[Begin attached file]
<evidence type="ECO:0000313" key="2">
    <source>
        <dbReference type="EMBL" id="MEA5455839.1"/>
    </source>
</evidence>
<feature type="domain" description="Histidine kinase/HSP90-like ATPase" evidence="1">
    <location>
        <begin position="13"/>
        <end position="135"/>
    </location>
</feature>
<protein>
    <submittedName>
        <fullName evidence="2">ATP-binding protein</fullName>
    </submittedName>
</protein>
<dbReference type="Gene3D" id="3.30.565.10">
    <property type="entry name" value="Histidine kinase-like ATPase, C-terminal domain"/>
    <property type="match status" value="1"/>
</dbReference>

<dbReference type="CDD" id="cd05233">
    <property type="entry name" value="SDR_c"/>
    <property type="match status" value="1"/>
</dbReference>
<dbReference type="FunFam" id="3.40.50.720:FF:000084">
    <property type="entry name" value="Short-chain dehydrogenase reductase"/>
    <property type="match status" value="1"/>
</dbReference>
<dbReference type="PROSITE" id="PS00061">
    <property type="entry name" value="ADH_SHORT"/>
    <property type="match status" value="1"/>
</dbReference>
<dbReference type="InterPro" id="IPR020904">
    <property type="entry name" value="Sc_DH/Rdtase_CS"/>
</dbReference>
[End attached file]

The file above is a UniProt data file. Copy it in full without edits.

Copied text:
<evidence type="ECO:0000313" key="2">
    <source>
        <dbReference type="EMBL" id="MEA5455839.1"/>
    </source>
</evidence>
<feature type="domain" description="Histidine kinase/HSP90-like ATPase" evidence="1">
    <location>
        <begin position="13"/>
        <end position="135"/>
    </location>
</feature>
<protein>
    <submittedName>
        <fullName evidence="2">ATP-binding protein</fullName>
    </submittedName>
</protein>
<dbReference type="Gene3D" id="3.30.565.10">
    <property type="entry name" value="Histidine kinase-like ATPase, C-terminal domain"/>
    <property type="match status" value="1"/>
</dbReference>

<dbReference type="CDD" id="cd05233">
    <property type="entry name" value="SDR_c"/>
    <property type="match status" value="1"/>
</dbReference>
<dbReference type="FunFam" id="3.40.50.720:FF:000084">
    <property type="entry name" value="Short-chain dehydrogenase reductase"/>
    <property type="match status" value="1"/>
</dbReference>
<dbReference type="PROSITE" id="PS00061">
    <property type="entry name" value="ADH_SHORT"/>
    <property type="match status" value="1"/>
</dbReference>
<dbReference type="InterPro" id="IPR020904">
    <property type="entry name" value="Sc_DH/Rdtase_CS"/>
</dbReference>